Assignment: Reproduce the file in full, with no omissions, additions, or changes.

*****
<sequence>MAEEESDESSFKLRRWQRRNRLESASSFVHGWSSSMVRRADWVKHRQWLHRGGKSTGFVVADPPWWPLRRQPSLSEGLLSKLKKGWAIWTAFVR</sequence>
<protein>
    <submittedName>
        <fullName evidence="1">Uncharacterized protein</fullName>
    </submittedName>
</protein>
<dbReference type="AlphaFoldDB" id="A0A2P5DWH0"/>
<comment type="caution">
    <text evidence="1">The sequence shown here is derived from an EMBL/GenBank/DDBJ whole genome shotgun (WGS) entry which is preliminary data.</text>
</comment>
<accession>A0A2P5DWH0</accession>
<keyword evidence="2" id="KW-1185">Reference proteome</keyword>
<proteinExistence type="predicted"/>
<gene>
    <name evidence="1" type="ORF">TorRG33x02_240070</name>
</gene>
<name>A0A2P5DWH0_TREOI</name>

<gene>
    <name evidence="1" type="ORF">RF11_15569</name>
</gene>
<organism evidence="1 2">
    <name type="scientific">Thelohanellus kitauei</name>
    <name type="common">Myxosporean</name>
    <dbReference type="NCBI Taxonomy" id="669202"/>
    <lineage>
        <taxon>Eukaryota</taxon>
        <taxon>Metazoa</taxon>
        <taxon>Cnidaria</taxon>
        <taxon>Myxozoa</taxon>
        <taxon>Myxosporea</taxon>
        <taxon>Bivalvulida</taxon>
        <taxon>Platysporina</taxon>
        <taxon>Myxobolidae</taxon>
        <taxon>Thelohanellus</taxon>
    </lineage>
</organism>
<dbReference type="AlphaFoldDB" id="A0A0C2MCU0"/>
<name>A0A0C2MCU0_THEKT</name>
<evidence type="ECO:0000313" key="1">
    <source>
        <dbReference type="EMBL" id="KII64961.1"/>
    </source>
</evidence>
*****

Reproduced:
<sequence>MAEEESDESSFKLRRWQRRNRLESASSFVHGWSSSMVRRADWVKHRQWLHRGGKSTGFVVADPPWWPLRRQPSLSEGLLSKLKKGWAIWTAFVR</sequence>
<protein>
    <submittedName>
        <fullName evidence="1">Uncharacterized protein</fullName>
    </submittedName>
</protein>
<dbReference type="AlphaFoldDB" id="A0A2P5DWH0"/>
<comment type="caution">
    <text evidence="1">The sequence shown here is derived from an EMBL/GenBank/DDBJ whole genome shotgun (WGS) entry which is preliminary data.</text>
</comment>
<accession>A0A2P5DWH0</accession>
<keyword evidence="2" id="KW-1185">Reference proteome</keyword>
<proteinExistence type="predicted"/>
<gene>
    <name evidence="1" type="ORF">TorRG33x02_240070</name>
</gene>
<name>A0A2P5DWH0_TREOI</name>

<gene>
    <name evidence="1" type="ORF">RF11_15569</name>
</gene>
<organism evidence="1 2">
    <name type="scientific">Thelohanellus kitauei</name>
    <name type="common">Myxosporean</name>
    <dbReference type="NCBI Taxonomy" id="669202"/>
    <lineage>
        <taxon>Eukaryota</taxon>
        <taxon>Metazoa</taxon>
        <taxon>Cnidaria</taxon>
        <taxon>Myxozoa</taxon>
        <taxon>Myxosporea</taxon>
        <taxon>Bivalvulida</taxon>
        <taxon>Platysporina</taxon>
        <taxon>Myxobolidae</taxon>
        <taxon>Thelohanellus</taxon>
    </lineage>
</organism>
<dbReference type="AlphaFoldDB" id="A0A0C2MCU0"/>
<name>A0A0C2MCU0_THEKT</name>
<evidence type="ECO:0000313" key="1">
    <source>
        <dbReference type="EMBL" id="KII64961.1"/>
    </source>
</evidence>